Charter Schools Need to be Part of Newark Reform
Newark Mayor-elect Ras Baraka made education one of the central issues of his campaign. Now that the often-contentious campaigning is over, Baraka will need to work with all the key stakeholders in the community — from the district and charter sectors to parents and community leaders — to pursue workable reforms that will expand access to high-quality public education options for Newark students.
Though the mayoral race inflamed passions on both sides, education reform has been a major source of contention in Newark for a long time, and progress has suffered as a result. Real, lasting reform requires engagement at every level in our community. In Newark, where public charter schools are a significant part of the public school landscape, charter schools must also be part of that engagement.
Baraka met with leaders in the charter school community in recent months, acknowledging that charters are part of the overall solution for public-school students in Newark. In fact, most Newarkers support charter schools; a Newark Charter School Fund poll found that 71 percent of residents support expanding the charter sector.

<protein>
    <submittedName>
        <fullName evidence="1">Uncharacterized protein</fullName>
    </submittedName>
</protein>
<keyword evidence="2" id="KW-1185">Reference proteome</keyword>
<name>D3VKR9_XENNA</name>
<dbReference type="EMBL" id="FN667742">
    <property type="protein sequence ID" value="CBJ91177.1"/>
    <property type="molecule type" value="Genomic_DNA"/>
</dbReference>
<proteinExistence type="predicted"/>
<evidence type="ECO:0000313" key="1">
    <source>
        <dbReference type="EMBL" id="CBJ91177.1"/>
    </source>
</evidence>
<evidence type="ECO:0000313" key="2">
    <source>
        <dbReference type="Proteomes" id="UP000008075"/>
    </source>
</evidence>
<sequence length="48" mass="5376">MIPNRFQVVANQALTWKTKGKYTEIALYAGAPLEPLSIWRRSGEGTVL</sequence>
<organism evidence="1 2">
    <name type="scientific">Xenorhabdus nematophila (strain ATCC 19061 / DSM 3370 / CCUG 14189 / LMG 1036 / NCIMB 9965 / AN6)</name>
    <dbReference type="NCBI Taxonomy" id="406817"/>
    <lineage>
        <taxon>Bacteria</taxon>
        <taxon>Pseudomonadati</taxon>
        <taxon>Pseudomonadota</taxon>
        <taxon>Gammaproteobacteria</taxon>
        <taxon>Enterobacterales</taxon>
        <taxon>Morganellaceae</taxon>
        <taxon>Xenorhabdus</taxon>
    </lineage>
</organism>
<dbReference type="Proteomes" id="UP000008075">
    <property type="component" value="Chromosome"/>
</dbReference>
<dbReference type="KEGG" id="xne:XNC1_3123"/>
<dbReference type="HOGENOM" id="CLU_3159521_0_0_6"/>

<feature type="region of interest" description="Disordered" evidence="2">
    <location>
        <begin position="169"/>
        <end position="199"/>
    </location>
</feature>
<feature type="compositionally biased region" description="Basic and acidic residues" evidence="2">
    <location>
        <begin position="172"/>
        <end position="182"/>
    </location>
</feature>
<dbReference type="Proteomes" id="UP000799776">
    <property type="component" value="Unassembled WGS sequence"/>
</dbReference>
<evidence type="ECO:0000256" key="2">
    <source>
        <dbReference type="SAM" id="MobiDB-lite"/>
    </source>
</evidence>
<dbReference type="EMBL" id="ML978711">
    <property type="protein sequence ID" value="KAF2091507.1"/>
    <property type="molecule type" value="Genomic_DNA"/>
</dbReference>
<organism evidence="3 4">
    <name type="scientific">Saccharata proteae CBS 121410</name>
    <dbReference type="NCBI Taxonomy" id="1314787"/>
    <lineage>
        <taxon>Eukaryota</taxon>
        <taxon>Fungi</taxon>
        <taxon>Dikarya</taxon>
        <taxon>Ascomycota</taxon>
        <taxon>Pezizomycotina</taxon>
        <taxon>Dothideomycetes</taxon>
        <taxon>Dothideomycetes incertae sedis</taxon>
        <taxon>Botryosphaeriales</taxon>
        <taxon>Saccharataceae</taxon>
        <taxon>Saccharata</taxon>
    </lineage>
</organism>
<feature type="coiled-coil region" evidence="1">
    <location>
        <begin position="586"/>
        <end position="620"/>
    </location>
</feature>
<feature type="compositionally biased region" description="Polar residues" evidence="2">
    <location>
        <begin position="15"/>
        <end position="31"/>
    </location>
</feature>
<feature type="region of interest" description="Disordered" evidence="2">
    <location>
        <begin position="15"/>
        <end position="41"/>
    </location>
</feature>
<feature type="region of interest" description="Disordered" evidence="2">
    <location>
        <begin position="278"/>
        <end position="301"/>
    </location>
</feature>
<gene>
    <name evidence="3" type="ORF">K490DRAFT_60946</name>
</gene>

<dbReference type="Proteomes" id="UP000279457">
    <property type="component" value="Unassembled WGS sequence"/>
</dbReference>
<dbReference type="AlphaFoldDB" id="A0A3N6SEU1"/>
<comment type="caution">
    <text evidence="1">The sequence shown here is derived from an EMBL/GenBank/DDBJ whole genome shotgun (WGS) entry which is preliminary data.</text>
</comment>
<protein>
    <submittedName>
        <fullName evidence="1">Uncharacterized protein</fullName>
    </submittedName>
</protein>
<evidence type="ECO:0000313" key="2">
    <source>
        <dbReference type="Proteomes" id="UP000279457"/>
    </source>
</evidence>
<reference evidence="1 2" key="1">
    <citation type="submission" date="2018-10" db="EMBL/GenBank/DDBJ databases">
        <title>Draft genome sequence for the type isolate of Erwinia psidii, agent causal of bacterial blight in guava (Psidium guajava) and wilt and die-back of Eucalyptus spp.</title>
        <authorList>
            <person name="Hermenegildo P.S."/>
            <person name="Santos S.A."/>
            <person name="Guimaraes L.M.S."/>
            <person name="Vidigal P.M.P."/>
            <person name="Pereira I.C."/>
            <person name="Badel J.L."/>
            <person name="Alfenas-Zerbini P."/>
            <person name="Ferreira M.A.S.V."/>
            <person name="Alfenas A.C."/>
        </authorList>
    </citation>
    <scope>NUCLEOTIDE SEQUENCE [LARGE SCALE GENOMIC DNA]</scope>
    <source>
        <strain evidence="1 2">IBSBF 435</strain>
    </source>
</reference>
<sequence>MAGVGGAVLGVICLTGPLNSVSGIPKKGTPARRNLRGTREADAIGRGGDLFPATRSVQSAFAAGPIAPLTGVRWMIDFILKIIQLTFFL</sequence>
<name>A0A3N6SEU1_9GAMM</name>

It is critical that all of us, including the incoming Baraka administration, as well as Newark Public Schools, engage the community around decision-making that impacts the city’s schoolchildren. This effort is already under way, as leaders across the board have worked hard to foster a spirit of cooperation between the district and public charters. Though it’s not always easy or pretty, that spirit is guiding us through some difficult decisions as we try to get the system back on track.
Efforts like the recently launched Compact for Newark’s Students try to end the conflict and put the rhetoric aside to move forward on the thorny issues. The compact recognizes that all stakeholders — district and charter schools alike, as well as parents and the students themselves — are critical to finding equitable solutions.